zagandesign - Fotolia
Thanks to the economy, firms have good reason to worry about employee turnover. But HR managers have access to a range of tools that claim to identify turnover risks. They can spot behavioral clues in employee communications, glean sentiment in ongoing surveys and analyze pay, benefits and even commute time.
The employee retention problem is growing as the economy improves. The number of people who voluntarily left or quit their jobs in June alone was at 3.4 million. This year has levels of quits per month not seen since about 2001, according to government data. And it gets worse for HR managers. A recent survey by OfficeTeam, a Robert Half firm, found that two out of five workers would leave their jobs for better pay.
Vendors are offering what amounts to an early warning system that HR can use to flag employee turnover risks. But vendors aren't promising turnover reductions from the use of these tools. How a firm responds to the issues that prompt employees to leave, whether a bad manager or low pay, is a separate issue. The tools are intended to help identify the risk factors.
The big data approach to turnover risk analysis
ADP, for instance, uses big data -- anonymized data from thousands of client firms -- to run a predictive analysis of employee turnover risk.
ADP can run an industry-wide comparison of pay and bonuses of people doing similar jobs. It can look at how long someone has been in a job since a prior promotion and how that compares with peers. Another clue to turnover is the length of an employee's commute. The longer the commute, the greater the risk.
Marc Rindchief data scientist, ADP
The size of the team may also be an indicator: If an employee works as part of a larger team -- 20 or more, for instance -- a company will see more churn, according to Marc Rind, chief data scientist at ADP. The number of absentee days and whether employees are using benefits also can be risk flags among many other signs, he said.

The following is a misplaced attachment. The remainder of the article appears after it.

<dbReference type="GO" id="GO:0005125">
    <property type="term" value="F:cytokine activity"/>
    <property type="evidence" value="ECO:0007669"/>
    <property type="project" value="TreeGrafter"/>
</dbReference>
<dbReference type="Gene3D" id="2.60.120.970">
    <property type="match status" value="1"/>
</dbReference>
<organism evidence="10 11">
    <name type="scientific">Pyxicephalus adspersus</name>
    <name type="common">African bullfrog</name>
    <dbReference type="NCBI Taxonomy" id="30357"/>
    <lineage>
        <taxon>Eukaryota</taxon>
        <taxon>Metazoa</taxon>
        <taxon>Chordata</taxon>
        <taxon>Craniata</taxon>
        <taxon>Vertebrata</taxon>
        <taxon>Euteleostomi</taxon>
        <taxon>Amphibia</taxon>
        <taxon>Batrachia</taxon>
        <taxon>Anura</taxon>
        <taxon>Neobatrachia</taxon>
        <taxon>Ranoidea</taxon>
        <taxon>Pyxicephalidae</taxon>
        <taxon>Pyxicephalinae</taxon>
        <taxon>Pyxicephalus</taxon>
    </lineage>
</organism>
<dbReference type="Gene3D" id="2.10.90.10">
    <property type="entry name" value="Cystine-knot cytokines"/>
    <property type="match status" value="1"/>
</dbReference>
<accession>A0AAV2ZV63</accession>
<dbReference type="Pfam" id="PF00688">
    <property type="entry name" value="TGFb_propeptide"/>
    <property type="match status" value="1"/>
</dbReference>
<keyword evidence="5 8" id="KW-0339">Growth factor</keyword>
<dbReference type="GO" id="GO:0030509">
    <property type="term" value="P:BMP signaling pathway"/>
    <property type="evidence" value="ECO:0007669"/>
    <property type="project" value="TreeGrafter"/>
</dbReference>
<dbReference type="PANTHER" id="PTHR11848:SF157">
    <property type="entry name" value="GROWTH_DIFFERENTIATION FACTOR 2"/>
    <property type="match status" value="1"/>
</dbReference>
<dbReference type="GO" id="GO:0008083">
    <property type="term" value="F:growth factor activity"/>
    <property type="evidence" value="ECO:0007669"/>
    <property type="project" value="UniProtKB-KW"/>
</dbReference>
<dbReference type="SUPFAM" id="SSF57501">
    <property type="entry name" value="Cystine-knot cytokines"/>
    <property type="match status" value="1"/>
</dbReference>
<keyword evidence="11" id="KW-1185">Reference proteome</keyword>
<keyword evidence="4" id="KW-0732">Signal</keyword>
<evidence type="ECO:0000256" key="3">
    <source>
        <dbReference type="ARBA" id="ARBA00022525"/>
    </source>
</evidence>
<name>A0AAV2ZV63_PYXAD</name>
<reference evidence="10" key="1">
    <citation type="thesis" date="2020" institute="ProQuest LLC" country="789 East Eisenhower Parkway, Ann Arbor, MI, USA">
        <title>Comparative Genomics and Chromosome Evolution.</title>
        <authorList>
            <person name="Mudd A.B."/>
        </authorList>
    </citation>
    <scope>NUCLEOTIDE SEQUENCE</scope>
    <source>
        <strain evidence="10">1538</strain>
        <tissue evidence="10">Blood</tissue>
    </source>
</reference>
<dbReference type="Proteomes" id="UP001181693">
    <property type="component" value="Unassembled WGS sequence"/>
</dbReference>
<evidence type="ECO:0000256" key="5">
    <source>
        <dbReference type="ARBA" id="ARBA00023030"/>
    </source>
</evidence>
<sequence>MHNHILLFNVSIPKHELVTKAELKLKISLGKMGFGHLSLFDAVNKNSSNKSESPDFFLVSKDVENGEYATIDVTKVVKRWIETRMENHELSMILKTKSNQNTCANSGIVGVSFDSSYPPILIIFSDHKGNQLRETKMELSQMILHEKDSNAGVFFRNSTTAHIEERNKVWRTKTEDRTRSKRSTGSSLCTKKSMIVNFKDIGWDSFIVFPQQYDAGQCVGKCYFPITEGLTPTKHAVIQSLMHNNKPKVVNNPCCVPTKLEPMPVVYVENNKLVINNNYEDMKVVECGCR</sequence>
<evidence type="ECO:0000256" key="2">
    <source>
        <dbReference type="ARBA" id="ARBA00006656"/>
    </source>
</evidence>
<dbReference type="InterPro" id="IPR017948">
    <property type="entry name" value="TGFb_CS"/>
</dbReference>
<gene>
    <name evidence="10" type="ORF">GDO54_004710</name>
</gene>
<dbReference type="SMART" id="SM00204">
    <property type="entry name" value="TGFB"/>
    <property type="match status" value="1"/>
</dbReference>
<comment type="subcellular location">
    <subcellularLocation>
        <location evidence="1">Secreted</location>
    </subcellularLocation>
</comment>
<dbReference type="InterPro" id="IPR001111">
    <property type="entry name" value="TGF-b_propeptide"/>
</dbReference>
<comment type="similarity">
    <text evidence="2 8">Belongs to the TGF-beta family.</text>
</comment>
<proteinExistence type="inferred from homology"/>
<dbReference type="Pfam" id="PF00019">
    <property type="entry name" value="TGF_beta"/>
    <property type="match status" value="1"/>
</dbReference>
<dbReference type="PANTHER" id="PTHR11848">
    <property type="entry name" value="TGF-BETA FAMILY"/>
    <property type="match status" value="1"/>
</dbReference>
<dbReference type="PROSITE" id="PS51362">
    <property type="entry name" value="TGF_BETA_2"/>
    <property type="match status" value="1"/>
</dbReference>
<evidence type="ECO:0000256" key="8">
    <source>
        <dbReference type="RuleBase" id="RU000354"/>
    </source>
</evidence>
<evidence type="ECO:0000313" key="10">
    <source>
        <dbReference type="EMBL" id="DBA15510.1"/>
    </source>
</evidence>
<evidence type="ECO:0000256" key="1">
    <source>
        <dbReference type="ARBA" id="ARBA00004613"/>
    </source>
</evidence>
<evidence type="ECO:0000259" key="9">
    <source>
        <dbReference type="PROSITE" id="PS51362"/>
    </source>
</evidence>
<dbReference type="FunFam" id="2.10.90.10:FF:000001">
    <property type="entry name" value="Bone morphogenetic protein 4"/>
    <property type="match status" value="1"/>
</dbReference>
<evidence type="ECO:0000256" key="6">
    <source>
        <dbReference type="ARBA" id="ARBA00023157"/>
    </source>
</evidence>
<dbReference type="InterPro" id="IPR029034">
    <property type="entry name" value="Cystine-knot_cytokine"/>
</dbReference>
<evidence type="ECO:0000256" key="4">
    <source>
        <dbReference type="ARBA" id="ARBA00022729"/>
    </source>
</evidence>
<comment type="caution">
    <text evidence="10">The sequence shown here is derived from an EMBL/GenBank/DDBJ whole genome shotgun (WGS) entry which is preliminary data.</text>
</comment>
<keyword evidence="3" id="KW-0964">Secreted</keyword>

Employees today "have more choice and are picking up and taking their talents elsewhere," Rind said. There is also a lot more transparency today in the labor market, he added, and employees may know about the benefits and time to promotion at other employers.
Monitoring employee communications for clues
Another approach to detecting employee turnover is used by Wiretap, which can monitor workplace communications on platforms such as Workplace by Facebook, Yammer, Microsoft Teams, as well as its Groups platform.
The Wiretap monitoring can track employee sentiment and assess negative or positive conversations.
If there is negative sentiment associated with a particular manager, the firm can act on it and perhaps coach the manager, said Jason Morgan, Wiretap's vice president of behavioral intelligence.
The system can be used to flag, for instance, harassing behavior, which could lead to employee turnover among other workplace problems. It can drill into private messages to try to uncover the behavior of individuals, Morgan said.
The role of engagement analysis
Engagement surveys may also act as a warning system on employee turnover.
For example, Qualtrics' platform measures four things: employee, customer, product and brand experience. "All four are highly correlated to one another," said Mike Maughan, head of global insights at Qualtrics. "If your product is terrible, your customers are always mad," and this means your employees have a "bad experience." Hence, the potential for higher turnover.
In terms of employee experience measures, a firm can already tell what its turnover rate is from operational data, Maughan said. Qualtrics works to discover the cause of turnover partly through employee engagement surveys, including pulse surveys, but also though an analysis of operational data coupled with macroeconomics conditions that may make it harder to retain employees. Qualtrics develops predictive models from this data.
Qualtrics' employee surveys seek to find out a range of things, such as manager effectiveness, an employees' sense of alignment with the business and whether they feel their job is contributing to the firm.
A goal is to understand the root causes behind turnover. Employers can't assume that they know, Maughan said.
"Maybe the reason people are leaving is not because of higher pay, but because they want, say, flexible work hours," Maughan said.
More tools are arriving. The forthcoming LinkedIn Talent Insights platform will provide turnover rates at various firms.
LinkedIn's tool will monitor changes in user profiles and use that to calculate attrition rates. It claims it will be break down attrition rates by skill sets, allowing a firm to compare its attrition rate in one occupation with those of its peer firms. Talent Insights is due to be released this fall.